Crime Library: Criminal Minds and Methods

Joe Hunt: White Collar Psychopath

The Club

Joe and his older brother were both admitted into a prestigious Los Angeles prep school, the Harvard Club, on a scholarship. Joe, 12, didn't fit in very well with the children of actors, moviemakers, and corporate businessmen. His principal liability was his family's lack of money, but at that point in his development, he was also socially awkward. He joined the forensic club, which gave him a modest social life, but when he falsified evidence during a debate, he was kicked off. He took it hard, but rebounded.

Joe's father, who insisted that his children call him Larry, viewed himself as Joe's teacher. He insisted, as Sue Horton put it, that his children become self-sufficient as quickly as possible. After Joe dropped out of the University of Southern California, Larry sent him to business school, where at the age of 19, he passed the examination for Certified Public Accountant. While he was the youngest person to have been successfully tutored for it by a specific firm, he bragged that he was the youngest person in the entire state of California to have passed the exam. (In the film based on Horton's book, he's presented as the youngest in the entire country.)

Joe managed to impress two other young men, Dean Karny and Ben Dosti, who had attended the Harvard School as well. He began to hang around with them and mentioned that he would like to start an investment club with members from well-to-do families who could make a good impression and help the club to succeed. He described some of his ideas for trading commodities at low risk, and the other boys were impressed. He also told them he wanted to create a corporation with a Utopian atmosphere based on the works of Ayn Rand, where each person would do what he was best qualified to do. However, he would need money to get started.

Then in 1980, Joe's father, divorced from Kathy, moved to Chicago. Joe went with him and learned his way around the floor of the Chicago Mercantile Exchange. He was a bold trader, impressing those around him, and he managed to do very well. He convinced Dean Karny's parents to invest money with him, and they gave him $150,000.

It was right around that time that Joe's father changed his name to Ryan Hunt, and Joe followed suite by accepting the new last name. The difference was that Larry changed his name through legal channels and Joe did not.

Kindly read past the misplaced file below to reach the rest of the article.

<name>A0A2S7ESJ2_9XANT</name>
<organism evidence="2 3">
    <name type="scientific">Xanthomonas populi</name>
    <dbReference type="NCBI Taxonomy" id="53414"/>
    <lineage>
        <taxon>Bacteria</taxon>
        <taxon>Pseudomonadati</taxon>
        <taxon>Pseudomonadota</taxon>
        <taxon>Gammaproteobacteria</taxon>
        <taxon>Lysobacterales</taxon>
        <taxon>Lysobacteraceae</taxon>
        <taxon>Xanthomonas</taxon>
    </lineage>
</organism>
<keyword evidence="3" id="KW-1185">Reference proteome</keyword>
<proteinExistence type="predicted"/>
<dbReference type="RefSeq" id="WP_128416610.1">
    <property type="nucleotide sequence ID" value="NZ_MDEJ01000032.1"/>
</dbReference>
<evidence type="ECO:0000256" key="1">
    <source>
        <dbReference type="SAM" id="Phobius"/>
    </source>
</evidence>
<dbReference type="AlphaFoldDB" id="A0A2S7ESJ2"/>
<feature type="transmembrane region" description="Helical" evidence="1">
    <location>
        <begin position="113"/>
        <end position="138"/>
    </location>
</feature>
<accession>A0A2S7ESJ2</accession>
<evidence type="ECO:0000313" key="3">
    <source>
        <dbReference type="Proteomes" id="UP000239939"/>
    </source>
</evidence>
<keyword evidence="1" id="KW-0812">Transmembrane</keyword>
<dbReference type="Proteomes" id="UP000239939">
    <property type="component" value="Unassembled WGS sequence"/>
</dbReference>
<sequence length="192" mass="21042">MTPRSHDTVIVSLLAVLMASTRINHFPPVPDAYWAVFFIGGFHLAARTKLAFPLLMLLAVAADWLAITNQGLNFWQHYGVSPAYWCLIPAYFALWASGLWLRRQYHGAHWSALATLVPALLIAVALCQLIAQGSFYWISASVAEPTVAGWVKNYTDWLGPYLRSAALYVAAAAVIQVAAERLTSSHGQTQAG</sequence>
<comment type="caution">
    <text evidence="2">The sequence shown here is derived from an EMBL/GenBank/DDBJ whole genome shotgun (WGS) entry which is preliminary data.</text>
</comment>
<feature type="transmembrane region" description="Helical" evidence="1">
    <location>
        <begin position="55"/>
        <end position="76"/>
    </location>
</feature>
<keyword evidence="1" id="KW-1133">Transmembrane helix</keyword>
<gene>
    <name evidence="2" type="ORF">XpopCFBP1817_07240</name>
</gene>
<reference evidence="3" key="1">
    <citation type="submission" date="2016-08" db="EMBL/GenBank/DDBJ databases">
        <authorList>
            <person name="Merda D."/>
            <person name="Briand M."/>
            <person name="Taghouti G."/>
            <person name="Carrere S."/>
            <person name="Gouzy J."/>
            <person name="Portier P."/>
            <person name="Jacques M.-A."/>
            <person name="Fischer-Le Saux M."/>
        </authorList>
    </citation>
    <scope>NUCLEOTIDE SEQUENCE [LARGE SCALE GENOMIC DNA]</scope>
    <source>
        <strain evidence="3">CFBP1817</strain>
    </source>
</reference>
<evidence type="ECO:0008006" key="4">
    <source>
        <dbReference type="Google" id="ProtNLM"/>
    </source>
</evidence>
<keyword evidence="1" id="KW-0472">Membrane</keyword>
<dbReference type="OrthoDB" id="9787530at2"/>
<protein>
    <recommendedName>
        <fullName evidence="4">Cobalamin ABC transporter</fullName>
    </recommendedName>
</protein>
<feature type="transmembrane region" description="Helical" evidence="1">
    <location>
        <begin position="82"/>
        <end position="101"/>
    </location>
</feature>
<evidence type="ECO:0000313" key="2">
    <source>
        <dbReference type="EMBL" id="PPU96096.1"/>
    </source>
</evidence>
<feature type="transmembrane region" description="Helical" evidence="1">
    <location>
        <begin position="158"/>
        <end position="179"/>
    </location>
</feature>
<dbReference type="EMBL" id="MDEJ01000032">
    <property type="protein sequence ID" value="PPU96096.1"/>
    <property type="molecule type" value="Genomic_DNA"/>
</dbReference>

Then in short order, he lost 14 million dollars. His story was that he'd been squeezed out by people who were jealous of his success. In the movie, he named the Mafia and a Middle East conglomerate, but in Horton's book, he blamed a large brokerage house. When he returned to L.A. two years after he'd left, he had four dollars, but he assured those who had lost money with him that he had a surefire plan for making it back, and then some. For some reason, they believed him.

Sullivan sums it up: "You won power over a person through the knowledge of two things, Joe explained: One was what they wanted, the other was what they feared."

What the investors did not know was the Joe had actually taken their money but had failed to register it under the investors' names. He was investigated and then suspended from trading for ten years.

However, that didn't stop Joe Hunt. He knew ways around the system, and he soon inspired Ben and Dean to help him gather people for a club, which he wanted to call the BBC, after the Bombay Bicycle Club in Chicago, where he used to play videogames.

It wasn't difficult for three young men, dressed well and with the gift of the gab, to interest other young men in their ideas. After all, image was everything, and they looked pretty good. Ben and Dean believed in Joe, and Joe knew how to talk a good talk. In short order, the club was up and rolling, fed by naïve and gullible investors.

Sullivan quotes one man who had just met Joe as walking away with the feeling that there was hope for future generations after all.

 

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